Blast fishing is illegal, but is still practiced in parts of the world, notably in Tanzania. There, some fishermen throw explosives overboard that are capable of destroying anything within a 30 to 100-foot radius in the water. Any fish that are killed as a result float to the surface, allowing fishermen to rake in an easy haul that can bring in thousands of dollars in profit.

Continue reading >

24 Dec

Scientists Thrilled to Find 'Extinct' Sea Creature Alive and Well

Dodo Circular

(Guest post by Hudson Hongo from thedodo.com)

After disappearing for more than a decade, one critically endangered species has suddenly returned.

Unseen since 2001, the short-nosed sea snake was presumed by many to have gone extinct, so scientists were understandly surprised recently when a pair of the creatures were spotted off the coast of Australia.

"We were blown away," said marine biologist Blanche D'Anastasi, "these potentially extinct snakes were there in plain sight."

Better yet, the snakes were courting, said D'Anastasi, "suggesting that they are members of a [larger] breeding population."

On Monday, D'Anastasi and her colleagues at James Cook University announced the rediscovery of the short-nosed sea snake and a related species in the scientific journal Biological Conservation.

But while the sea snakes aren't extinct, they're still far from safe. For one, researchers still don't know what caused populations of the once-common sea snakes to drop by 90 percent since the 1990s.

"This discovery is really exciting, we get another chance to protect these two endemic Western Australian sea snake species," said D'Anastasi. "But in order to succeed in protecting them, we will need to monitor populations as well as undertake research into understanding their biology and the threats they face."

Learn more about the world's endangered species here and take the pledge the #StartWith1Thing to help save the world's animals. 

21 Dec

Venomous Sea Snake Found on Southern California Beach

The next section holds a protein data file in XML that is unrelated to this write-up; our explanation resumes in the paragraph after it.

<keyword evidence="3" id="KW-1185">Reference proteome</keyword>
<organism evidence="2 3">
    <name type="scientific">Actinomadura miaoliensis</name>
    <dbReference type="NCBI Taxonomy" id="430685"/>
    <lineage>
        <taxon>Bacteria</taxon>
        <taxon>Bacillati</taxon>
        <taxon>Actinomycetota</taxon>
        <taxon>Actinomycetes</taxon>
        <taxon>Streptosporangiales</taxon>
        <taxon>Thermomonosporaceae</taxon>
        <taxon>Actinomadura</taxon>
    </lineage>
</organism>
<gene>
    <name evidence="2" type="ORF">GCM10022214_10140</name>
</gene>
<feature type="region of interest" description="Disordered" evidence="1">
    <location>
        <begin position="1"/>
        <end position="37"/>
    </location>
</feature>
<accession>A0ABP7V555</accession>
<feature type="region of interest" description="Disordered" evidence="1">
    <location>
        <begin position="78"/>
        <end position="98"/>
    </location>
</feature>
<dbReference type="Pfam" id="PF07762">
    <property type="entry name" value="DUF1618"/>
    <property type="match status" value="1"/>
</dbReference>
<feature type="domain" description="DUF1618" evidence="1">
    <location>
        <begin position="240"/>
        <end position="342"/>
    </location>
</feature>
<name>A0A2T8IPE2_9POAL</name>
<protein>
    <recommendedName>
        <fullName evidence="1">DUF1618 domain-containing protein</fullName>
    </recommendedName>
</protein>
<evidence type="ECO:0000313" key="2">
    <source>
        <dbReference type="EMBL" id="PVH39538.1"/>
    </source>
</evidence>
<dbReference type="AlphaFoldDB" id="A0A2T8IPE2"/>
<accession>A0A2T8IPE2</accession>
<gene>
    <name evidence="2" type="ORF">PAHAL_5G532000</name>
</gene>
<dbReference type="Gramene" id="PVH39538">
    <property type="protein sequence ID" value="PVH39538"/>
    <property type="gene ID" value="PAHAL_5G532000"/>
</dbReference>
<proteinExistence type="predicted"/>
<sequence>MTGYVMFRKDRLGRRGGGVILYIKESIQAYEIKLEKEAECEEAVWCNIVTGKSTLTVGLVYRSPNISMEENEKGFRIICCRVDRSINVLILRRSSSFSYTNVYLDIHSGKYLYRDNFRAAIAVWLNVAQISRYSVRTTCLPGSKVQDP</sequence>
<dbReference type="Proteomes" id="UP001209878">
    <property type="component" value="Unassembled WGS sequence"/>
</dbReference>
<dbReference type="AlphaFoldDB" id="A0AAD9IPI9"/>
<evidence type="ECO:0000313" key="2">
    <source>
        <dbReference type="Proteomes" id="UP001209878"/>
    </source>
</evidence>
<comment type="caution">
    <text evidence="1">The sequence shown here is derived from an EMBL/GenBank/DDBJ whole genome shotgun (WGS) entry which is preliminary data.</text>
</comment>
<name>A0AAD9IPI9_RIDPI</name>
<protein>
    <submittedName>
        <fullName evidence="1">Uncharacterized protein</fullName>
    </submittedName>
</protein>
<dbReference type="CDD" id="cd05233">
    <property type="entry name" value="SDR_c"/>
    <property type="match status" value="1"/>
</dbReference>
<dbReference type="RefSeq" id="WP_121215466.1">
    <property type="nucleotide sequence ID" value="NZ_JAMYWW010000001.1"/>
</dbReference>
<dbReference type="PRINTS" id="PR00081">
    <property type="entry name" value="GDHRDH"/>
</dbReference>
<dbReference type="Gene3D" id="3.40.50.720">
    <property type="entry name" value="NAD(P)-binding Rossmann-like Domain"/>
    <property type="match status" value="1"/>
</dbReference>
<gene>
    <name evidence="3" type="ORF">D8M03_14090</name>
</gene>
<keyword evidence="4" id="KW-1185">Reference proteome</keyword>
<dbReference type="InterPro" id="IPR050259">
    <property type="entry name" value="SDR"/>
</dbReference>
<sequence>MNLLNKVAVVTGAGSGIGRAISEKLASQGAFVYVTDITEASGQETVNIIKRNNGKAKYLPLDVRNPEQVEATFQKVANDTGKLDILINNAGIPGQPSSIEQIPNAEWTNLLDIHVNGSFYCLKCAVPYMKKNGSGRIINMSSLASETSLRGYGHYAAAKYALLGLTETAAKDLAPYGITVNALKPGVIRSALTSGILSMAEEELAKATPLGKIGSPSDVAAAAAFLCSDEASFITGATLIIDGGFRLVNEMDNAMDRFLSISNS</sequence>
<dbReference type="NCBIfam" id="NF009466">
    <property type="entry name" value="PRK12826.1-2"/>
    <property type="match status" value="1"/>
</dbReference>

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Another venomous yellow-bellied sea snake has been found on a beach in Southern California. This snake was found 30 miles south of Los Angeles on Bolsa Chica State Beach. The Surfrider Foundation, the group who found the snake, says this species has only been found in California two other times, once in the 1970s and once in October. This snake was already dead when found. 

Experts believe this year's dramatic El Nino is warming the water and bringing these snakes so far north. Yellow-bellied sea snakes are found in warm tropical waters around the world except for the Atlantic Ocean. These snakes are completely pelagic, which means they are able to live and give birth in open water. 

Their venom is highly potent and the Surfrider Foundation is posting warnings on social media about handling the snakes if they're found. 

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Watch the foundation's video about the snake below:

15 Dec

This Year's Biggest Catches that Made Us Think Twice Before Jumping in the Water

Just when you think you've seen it all, another fisherman pulls a monster out of the ocean! From gigantic group to massive muskie, there have been some memorable catches this year! Some memorable enough to make us think twice before going for a swim! 

Massive, 280-Pound Wels Catfish Caught in Italy: In February, Dino Ferrari caught a massive wels catfish, weighing in at 280 pounds and measuring 8 feet, 8 inches in length!

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9-Year-Old Boy Catches a River Monster: Talk about the catch of a lifetime! 9-year-old Keegan Rothman caught a 10-foot-long, 600-pound, 75-year-old white sturgeon while on a fishing trip with his father.